1.       PASSHE’s Majority Stakeholders currently get saddled with “75% Pay and 0% Say;”
2.       PASSHE’s Minority Stakeholders currently enjoy “25% Pay and 100% Say.”
3.       At private universities, individuals get on governance boards by making donations to universities!
4.       At PASSHE universities, individuals get on the governance boards by making donations to politicians!
 
To be continued.

Monday, April 13, 2015

A PASCU Chapter at Each PASSHE University - Part 2

The Nature of PASCU’s Challenge
 
Last week’s blog post compared PASCU’s Mission with PASSHE’s Statutory Purpose and revealed a peculiar irony:  PASCU seeks to preserve and deliver something which is already mandated by law!
 
Doesn’t that make PASCU somewhat redundant, if not totally unnecessary?  Let’s see.
 
Recall that, according to Act 188, the purpose of the PASSHE System of 14 Universities shall be: “To provide high quality education at the lowest possible cost to the students.”
 
From Merriam-Webster, “When found in laws, the word shall is used to express what is mandatory.”
 
For that reason, PASCU’s Mission sounds easy to fulfill—provided only that we assume that things mandated by law must already be happening—without PASCU’s or anyone else’s help.
 
Under that assumption, of course, there would be no need for a non-partisan, non-profit group such as PASCU, because the mandated statutory purpose of the PASSHE System of 14 Universities—unless the law were repealed or amended—would already be in effect.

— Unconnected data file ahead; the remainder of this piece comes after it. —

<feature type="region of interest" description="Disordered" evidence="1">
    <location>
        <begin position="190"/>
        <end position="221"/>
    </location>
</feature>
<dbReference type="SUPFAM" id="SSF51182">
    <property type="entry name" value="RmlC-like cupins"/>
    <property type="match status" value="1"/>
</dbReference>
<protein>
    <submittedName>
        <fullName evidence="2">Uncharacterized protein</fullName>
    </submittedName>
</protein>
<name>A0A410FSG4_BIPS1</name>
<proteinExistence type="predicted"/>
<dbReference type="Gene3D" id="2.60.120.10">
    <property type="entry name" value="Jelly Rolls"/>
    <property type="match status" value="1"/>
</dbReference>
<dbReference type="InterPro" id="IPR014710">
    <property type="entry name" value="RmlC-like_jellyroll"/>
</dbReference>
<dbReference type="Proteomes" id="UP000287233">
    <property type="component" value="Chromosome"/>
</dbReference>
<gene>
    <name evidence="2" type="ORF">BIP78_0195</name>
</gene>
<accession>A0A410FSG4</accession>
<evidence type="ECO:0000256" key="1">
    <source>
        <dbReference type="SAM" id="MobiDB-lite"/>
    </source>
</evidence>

Unfortunately, despite being mandated by Act 188, the elected and appointed officials who control PASSHE have neither preserved nor delivered the statutory purpose of the PASSHE Universities to the students since 2002!  As shocking as this assertion may be, the evidence for it is overwhelming.
 
Specifically, the failure of the Board of Governors to provide high quality education¹ is found in Chart 9; and its failure to provide it at the lowest possible cost to the students² is found in Chart 20.
 
But the truth of the above assertion—that the leaders of PASSHE have neither preserved nor delivered its statutory purpose since 2002—gives PASCU its most troubling challenge: How to deal with the apparent malfeasance by PASSHE officials?
 
From Dictionary.com, “Malfeasance is the performance by a public official of an act that is legally unjustified, harmful, or contrary to law.”
 
Malfeasance in this case is easy to document because the flawed actions by the elected and appointed officials in question violated not just the spirit but the letter of the law!
 
The term “high quality education” is given meaning primarily through a number of proxy measures.

For example, average faculty salaries have been used extensively by “rating magazines” as a proxy measure for academic quality.  Those magazines have also used E&G Revenue/FTE Student as a proxy measure for the quality of the educational experience, which includes academic quality but goes on to include other educationally enhancing amenities such as technology, travel, internships, facilities and equipment—all of which, just as with faculty salaries—require financial resources. 
 
In 2011, financial aid packages for students at “All Institutions” across America contained 51% Grants and 42% Loans; while for typical PASSHE students they contained 27% Grants and 65% Loans.

By 2013, financial aid packages at All Institutions across America had improved to 52% Grants and 39% loans; while at typical PASSHE schools they had regressed even further to 25% Grants and 66% Loans.